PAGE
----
If you’re trying to figure out what someone said during a call, here are some tips:
For example, if you want to learn Spanish, you should download any apps that provide instant translations from websites written in Spanish.

1) Start by listening carefully to what they say. Don’t worry about understanding everything right away; listen intently until you hear enough to know what they are saying. Then ask yourself two questions: What did they mean when they told you, And how could I rephrase it differently?

2) If you don’t understand exactly what someone says, try looking up the exact phrase in a translation program first. The same goes for French, German, Italian, Portuguese, etc. Some will allow you to type in whatever text you wish to translate. Others require you to select individual characters. Either way works just fine.

3) Once you find the correct translation, copy it down so you won’t forget later.

4) Now go back through the recording again and write down every single thing that was said. Make notes next to each sentence. That way, you can refer to the transcript whenever necessary.

5) Finally, play the tape again and note what happened between the time you wrote down step 4 above and now.

Is Google translate best among all other platforms?

Google Translate has been around since 2005, and it’s still going strong today. It’s free, easy-to-use, and highly reliable. However, it does have its limitations. Here’s why you need to know about these things before you start using Google Translate:

• When searching for an answer, keep in mind that Google Translate doesn’t always give accurate results. Sometimes it translates perfectly well. Other times not so much.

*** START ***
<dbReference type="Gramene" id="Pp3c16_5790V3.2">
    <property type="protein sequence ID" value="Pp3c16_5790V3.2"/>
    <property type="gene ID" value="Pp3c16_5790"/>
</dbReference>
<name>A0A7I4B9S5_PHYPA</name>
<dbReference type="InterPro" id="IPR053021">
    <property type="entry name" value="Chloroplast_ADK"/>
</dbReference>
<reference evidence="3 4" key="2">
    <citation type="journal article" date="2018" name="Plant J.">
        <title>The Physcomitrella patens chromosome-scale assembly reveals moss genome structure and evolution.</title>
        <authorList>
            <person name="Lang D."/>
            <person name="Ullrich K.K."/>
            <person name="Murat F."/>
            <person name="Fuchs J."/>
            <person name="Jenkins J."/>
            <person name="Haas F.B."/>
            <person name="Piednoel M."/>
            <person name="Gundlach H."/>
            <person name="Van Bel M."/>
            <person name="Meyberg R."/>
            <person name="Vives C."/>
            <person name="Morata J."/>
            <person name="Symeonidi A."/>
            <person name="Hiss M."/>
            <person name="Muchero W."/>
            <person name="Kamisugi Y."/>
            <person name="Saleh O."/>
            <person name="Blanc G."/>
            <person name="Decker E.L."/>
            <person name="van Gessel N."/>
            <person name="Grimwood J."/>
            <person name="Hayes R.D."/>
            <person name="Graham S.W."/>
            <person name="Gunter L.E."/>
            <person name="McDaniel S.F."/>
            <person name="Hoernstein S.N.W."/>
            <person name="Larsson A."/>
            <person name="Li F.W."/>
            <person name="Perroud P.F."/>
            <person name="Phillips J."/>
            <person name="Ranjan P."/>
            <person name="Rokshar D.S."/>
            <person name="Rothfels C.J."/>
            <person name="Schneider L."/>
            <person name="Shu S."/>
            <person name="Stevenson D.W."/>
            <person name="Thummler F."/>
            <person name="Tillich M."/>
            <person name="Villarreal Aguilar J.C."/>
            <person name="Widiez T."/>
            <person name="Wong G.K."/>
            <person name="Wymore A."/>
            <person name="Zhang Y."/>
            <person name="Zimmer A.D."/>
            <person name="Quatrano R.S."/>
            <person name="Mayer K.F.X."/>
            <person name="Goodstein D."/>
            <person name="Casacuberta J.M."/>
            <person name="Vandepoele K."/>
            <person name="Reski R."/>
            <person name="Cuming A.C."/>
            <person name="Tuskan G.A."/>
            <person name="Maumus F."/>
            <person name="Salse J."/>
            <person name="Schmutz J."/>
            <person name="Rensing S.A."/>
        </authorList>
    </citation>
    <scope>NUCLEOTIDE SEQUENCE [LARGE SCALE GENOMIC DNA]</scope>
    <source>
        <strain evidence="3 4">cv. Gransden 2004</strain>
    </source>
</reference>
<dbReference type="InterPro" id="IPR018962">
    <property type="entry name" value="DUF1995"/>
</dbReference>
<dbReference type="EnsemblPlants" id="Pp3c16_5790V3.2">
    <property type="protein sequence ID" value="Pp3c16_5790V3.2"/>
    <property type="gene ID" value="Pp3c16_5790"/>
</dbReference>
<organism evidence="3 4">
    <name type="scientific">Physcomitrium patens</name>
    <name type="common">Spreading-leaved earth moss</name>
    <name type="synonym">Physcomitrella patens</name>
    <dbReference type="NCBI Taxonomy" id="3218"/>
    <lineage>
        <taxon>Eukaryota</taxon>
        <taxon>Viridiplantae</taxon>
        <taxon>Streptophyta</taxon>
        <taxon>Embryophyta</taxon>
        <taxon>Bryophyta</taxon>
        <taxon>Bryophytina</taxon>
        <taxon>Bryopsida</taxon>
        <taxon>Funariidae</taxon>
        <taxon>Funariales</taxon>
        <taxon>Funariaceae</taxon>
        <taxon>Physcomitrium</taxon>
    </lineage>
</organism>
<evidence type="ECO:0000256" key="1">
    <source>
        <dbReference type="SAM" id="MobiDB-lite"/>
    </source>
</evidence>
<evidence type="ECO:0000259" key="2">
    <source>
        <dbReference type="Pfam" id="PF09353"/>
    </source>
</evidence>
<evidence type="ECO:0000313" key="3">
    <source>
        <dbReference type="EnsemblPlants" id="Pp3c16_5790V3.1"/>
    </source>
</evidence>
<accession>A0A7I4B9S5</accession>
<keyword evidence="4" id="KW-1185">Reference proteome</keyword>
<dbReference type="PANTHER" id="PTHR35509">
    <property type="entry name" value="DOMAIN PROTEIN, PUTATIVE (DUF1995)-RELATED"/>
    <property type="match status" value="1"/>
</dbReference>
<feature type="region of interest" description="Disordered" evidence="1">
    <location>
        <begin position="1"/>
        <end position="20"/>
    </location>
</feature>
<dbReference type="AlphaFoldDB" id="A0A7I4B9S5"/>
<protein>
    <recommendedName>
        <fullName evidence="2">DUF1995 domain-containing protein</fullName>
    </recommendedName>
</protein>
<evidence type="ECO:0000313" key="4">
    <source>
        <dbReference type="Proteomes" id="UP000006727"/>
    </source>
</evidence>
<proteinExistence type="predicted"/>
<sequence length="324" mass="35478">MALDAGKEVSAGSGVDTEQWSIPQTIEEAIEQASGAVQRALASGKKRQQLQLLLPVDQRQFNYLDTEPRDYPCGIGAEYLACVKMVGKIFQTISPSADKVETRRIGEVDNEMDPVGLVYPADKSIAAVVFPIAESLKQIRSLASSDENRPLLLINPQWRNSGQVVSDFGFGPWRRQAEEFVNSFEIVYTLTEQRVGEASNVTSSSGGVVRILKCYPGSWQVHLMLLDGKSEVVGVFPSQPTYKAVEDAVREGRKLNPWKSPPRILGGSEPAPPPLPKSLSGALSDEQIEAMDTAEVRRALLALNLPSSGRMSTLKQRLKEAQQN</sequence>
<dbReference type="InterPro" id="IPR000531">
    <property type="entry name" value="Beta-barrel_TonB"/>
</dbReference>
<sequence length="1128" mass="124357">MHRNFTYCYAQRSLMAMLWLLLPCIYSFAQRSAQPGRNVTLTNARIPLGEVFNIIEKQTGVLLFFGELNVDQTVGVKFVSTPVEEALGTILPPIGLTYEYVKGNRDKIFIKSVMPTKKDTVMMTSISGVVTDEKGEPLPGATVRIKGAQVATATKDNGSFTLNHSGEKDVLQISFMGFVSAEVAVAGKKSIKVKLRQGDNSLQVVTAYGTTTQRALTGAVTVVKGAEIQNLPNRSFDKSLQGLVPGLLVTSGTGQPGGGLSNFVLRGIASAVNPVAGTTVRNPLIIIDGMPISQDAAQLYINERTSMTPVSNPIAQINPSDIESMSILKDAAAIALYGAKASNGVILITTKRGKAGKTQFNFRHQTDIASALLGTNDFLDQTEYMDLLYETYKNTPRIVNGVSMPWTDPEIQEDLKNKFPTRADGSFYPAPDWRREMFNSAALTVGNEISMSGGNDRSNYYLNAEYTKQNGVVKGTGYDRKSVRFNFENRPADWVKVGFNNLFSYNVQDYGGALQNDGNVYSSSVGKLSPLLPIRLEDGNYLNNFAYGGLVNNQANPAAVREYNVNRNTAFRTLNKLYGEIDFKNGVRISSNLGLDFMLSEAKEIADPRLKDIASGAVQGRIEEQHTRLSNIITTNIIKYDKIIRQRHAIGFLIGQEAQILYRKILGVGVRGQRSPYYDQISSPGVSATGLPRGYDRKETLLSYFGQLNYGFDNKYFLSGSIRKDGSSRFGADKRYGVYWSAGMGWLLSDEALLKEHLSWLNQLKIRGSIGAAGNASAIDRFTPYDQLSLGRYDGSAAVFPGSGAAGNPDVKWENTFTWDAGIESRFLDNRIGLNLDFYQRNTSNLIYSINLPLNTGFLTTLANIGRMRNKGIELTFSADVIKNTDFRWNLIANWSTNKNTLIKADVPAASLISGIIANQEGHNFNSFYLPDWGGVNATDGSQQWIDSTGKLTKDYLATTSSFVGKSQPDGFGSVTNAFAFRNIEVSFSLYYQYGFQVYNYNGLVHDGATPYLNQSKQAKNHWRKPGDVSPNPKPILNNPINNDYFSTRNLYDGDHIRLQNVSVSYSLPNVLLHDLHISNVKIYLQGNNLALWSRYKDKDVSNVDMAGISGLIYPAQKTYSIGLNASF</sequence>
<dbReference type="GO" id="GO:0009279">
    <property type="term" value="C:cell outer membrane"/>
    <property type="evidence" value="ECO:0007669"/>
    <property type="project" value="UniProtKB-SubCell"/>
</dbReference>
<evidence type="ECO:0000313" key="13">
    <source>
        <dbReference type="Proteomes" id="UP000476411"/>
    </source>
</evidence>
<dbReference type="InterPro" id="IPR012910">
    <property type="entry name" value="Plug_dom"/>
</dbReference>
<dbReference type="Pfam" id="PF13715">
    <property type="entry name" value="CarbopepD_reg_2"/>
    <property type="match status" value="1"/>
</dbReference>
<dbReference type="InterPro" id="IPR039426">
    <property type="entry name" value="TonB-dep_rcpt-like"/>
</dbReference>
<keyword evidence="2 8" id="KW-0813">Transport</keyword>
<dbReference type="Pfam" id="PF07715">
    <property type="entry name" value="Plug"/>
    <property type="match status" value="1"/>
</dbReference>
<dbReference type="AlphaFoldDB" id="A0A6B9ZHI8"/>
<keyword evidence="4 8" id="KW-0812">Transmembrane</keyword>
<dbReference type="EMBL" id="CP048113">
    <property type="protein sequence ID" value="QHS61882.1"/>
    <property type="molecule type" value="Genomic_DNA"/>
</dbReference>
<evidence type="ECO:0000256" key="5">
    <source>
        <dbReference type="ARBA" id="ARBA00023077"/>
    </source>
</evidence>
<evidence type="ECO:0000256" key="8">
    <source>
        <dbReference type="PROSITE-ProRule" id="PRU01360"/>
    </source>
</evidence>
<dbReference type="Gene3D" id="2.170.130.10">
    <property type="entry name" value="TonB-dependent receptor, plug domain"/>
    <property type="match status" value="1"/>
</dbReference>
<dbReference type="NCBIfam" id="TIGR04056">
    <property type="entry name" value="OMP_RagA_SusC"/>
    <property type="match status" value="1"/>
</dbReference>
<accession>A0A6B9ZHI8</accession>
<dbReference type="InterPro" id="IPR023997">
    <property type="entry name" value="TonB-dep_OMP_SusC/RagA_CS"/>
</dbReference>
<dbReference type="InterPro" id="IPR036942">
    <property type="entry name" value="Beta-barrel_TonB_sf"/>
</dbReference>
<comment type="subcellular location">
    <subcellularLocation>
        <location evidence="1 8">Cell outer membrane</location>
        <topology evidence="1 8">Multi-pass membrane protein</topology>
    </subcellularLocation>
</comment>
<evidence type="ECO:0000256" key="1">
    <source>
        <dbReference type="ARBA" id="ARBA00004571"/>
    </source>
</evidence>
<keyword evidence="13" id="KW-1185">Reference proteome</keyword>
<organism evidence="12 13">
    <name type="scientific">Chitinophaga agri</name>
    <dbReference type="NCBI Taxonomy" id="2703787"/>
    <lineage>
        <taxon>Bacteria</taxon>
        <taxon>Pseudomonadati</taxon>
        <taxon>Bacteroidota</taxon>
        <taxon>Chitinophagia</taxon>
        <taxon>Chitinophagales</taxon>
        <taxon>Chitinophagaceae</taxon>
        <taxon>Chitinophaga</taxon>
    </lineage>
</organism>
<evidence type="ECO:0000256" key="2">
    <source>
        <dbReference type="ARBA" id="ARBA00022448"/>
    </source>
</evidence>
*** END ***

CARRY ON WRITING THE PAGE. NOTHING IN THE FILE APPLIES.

• many different languages aren’t supported by Google Translate. So if your question isn’t answered correctly, you may have to look elsewhere.

• While Google Translate gives good results most of the time, sometimes it gets confused. Say you search “how do I get to New York City,” and Google returns, “New York is located near Washington D.C.” Well, technically, that’s true, but it would probably be more helpful to see “Get directions to New York City from Boston.”

• Another problem arises when people misuse phrases or sentences. You wouldn’t expect to receive an English translation of “I am hungry” because the person didn’t say “hungry.” Likewise, you shouldn’t assume that someone speaking Chinese means “hello” unless they specifically state it.

What are the Pros and Cons of translating apps?


  • You can get your app translated into other languages.
  • Your app can be used by people who don’t speak English.


  • You have to pay for translation services.
  • The translation may not be perfect.


Translation apps have become a boon to people everywhere, helping them communicate with each other even when they don’t speak the same language. They’re also great for travelers who want to keep up with what’s going on back home while they’re away. And thanks to the rise of machine translation, they’re becoming more valuable by the day.